"Stem cells prepared by this new procedure should be much safer to use in patients," Dr. Roberts noted. "Also, the technique opens up opportunities to treat various illnesses by injecting a drug that stimulates patients to make more of their own stem cells."
According to Dr. Isenberg, "These experiments indicate that we can take a primary human or other mammalian cell, even a mature adult cell, and by targeting CD47 turn on its pluripotent capability. We can get brain cells, liver cells, muscle cells and more. In the short term, they could be a boon for a variety of research questions in the lab."
In the future, blocking CD47 might make it possible to generate large numbers of healthy cells for therapies, such as alternatives to conventional bone marrow transplantation and complex tissue and organ bioengineering, he added.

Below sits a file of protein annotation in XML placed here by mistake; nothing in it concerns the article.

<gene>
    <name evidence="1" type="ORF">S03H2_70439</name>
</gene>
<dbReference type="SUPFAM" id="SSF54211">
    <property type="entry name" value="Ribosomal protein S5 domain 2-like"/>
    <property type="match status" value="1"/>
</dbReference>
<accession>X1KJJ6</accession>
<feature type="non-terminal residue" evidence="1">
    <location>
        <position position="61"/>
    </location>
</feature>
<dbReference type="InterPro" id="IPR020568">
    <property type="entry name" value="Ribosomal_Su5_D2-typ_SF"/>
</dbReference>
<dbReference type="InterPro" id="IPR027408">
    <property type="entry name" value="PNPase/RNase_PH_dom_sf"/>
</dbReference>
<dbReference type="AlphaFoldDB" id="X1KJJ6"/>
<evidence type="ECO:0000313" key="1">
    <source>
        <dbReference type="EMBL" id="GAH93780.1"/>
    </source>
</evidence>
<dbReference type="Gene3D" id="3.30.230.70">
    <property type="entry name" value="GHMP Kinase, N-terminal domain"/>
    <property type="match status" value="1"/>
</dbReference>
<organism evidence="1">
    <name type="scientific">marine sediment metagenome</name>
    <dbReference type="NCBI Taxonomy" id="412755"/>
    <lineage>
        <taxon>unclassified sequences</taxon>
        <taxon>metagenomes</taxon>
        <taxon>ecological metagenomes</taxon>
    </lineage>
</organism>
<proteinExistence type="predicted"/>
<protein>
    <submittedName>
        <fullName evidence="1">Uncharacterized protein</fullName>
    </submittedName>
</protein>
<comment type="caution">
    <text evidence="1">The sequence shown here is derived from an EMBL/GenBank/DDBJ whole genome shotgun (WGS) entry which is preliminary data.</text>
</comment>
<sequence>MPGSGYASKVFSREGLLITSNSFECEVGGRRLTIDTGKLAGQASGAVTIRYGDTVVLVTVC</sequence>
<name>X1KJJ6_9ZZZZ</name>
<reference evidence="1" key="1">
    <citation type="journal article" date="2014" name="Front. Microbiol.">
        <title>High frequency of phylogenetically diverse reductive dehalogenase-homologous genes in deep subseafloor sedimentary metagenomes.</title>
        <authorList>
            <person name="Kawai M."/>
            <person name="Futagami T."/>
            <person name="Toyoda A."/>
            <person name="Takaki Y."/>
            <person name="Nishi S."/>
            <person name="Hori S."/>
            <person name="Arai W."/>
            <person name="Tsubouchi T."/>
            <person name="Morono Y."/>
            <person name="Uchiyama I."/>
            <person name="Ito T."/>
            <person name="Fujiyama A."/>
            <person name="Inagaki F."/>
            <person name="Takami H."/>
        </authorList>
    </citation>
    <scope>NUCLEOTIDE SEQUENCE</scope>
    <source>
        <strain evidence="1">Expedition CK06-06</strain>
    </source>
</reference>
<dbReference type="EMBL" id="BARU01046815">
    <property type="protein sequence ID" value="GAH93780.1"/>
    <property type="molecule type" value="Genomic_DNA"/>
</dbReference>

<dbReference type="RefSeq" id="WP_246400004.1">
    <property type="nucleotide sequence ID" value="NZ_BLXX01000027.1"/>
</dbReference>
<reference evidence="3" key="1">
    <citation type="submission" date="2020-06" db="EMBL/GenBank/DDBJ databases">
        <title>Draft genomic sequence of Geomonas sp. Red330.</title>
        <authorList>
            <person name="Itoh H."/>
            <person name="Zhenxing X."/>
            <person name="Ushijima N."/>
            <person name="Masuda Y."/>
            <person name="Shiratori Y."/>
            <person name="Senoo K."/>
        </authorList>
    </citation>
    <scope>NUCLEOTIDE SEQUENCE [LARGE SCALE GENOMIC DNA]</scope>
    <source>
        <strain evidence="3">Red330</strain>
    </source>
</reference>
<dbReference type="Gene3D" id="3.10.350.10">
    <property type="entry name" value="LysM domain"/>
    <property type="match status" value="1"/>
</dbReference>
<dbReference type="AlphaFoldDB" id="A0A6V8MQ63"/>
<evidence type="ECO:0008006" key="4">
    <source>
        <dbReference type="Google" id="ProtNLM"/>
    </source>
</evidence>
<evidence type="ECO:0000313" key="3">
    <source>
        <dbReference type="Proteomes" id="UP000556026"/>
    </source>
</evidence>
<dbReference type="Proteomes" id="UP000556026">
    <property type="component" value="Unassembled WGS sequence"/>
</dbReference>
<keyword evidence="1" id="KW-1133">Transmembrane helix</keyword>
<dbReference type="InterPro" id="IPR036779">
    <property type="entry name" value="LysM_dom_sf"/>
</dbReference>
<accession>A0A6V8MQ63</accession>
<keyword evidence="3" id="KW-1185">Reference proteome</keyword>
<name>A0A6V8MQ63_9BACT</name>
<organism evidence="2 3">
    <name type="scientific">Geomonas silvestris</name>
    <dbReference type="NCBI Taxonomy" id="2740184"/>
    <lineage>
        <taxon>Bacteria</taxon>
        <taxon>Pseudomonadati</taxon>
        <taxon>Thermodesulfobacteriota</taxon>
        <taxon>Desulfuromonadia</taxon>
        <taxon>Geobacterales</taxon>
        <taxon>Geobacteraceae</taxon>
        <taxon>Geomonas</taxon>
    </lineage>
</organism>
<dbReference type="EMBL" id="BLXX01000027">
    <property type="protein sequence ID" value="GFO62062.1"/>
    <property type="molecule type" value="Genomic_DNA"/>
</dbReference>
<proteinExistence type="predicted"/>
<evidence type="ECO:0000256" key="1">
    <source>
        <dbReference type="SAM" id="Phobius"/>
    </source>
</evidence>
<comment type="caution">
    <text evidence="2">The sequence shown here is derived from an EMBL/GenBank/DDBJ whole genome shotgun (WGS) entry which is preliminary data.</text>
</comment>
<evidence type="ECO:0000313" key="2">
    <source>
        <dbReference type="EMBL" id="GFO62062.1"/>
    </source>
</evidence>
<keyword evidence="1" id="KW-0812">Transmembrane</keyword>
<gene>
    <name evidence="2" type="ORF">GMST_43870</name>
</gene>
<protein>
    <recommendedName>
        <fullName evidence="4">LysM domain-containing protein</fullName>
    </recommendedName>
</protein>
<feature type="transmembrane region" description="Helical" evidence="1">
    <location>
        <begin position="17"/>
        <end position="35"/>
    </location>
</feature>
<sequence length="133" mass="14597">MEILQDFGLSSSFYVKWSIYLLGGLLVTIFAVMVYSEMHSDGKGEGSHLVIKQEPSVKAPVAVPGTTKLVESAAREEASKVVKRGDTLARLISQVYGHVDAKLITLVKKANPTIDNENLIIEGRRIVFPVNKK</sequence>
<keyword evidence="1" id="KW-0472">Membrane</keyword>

"These exciting findings provide a rationale for using CD47 blocking therapies to increase stem cell uptake and survival in transplanted organs, matrix grafts, or other applications," said Mark Gladwin, M.D., professor and chief, Division of Pulmonary, Allergy and Critical Care Medicine, Pitt School of Medicine. "This continues a strong and productive collaboration between investigators at the NCI and the University of Pittsburgh's Vascular Medicine Institute."
|Contact: Anita Srikameswaran|
University of Pittsburgh Schools of the Health Sciences